It's been a long time since the Iditarod was decided in the final hours of the race. But in 2013, the leaders were separated by only 13 minutes on the final day, and despite a late push from second-place finisher Aliy Zirkle, musher Mitch Seavey of Sterling went on to claim his second victory in the Last Great Race, and his first since 2004. His win came just one year after his son, Dallas Seavey, won the title himself and became the youngest race winner in history.
It was Zirkle's second year in a row as runner up, continuing a streak of more than 20 years without a woman Iditarod champion.
The tight finish capped off a particularly wild race full of ups and downs, momentum shifts and wacky weather. Martin Buser, the first musher out of the gate in Willow on March 3, adopted an unorthodox strategy that many thought just might pay off, setting a blistering pace and taking few early rest stops. And for a while, it worked. Buser held the top spot for much of the first half of the race. Then, as happens so often, Buser's Iditarod dreams were dashed as his team faltered on the mighty Yukon River and other mushers passed him by.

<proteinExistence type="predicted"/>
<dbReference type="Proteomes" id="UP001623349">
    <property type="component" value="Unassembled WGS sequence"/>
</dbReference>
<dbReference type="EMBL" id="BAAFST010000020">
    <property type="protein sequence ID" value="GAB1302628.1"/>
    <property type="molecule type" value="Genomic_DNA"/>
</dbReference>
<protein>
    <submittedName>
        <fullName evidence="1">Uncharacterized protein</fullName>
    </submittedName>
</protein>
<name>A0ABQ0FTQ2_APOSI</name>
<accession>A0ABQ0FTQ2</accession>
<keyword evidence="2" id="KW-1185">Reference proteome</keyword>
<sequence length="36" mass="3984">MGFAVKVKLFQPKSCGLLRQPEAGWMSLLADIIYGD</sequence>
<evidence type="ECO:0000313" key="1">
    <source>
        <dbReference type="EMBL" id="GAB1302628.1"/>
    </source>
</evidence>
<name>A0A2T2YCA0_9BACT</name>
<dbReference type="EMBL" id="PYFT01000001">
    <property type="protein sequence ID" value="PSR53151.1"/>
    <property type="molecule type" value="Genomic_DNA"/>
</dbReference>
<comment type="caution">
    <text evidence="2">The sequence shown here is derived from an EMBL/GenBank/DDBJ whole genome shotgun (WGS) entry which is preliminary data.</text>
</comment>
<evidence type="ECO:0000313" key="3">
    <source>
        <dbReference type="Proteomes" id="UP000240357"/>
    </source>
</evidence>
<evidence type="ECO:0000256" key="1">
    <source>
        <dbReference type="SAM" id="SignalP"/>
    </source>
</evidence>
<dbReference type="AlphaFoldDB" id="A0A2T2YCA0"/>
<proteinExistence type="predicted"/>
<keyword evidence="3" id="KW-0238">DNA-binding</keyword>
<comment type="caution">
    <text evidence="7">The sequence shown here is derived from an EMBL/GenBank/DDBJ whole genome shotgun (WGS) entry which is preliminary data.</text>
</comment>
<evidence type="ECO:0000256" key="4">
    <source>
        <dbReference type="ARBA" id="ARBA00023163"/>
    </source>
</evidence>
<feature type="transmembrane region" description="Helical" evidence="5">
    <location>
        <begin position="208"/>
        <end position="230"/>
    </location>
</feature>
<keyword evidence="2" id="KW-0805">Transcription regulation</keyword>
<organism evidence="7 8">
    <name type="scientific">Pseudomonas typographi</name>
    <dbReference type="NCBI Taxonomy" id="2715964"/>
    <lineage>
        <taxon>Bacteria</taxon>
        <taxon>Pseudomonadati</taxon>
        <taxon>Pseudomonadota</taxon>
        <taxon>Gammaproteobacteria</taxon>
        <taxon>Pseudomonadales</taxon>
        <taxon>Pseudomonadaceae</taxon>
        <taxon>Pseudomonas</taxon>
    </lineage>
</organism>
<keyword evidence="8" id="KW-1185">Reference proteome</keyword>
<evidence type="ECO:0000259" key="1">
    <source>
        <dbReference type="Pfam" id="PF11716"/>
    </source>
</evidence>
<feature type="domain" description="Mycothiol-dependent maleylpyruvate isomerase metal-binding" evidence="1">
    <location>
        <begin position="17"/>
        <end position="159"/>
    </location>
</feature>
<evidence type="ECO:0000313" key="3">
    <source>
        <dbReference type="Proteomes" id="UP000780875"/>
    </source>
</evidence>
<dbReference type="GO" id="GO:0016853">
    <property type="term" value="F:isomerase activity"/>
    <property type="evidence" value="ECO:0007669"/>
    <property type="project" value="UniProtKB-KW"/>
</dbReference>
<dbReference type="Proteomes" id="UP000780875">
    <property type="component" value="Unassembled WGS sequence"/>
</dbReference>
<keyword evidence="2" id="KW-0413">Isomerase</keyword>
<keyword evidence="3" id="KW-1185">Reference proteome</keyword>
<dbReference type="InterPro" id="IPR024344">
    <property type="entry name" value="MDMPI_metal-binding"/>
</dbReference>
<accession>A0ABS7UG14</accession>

Four-time champs made waves in 2013 -- Buser first with his eye-catching speed; then Lance Mackey, who was first to the halfway point of the race. Finally, Jeff King made a late push in Koyuk, passing up eventual champ Mitch Seavey, who could only watch as King came and went through the checkpoint.
But Seavey would get the last laugh, as he and Zirkle would pass King a short time later, turning the 2013 Iditarod into a two-musher race.
Only one, though, could go on to win, leaving Zirkle with her second runner-up title in two years and a unique statistic -- both of her losses came to members of the Seavey family.
Mitch himself now holds a part of a unique record -- he and son Dallas have become the oldest and the youngest mushers to claim the title in the Last Great Race.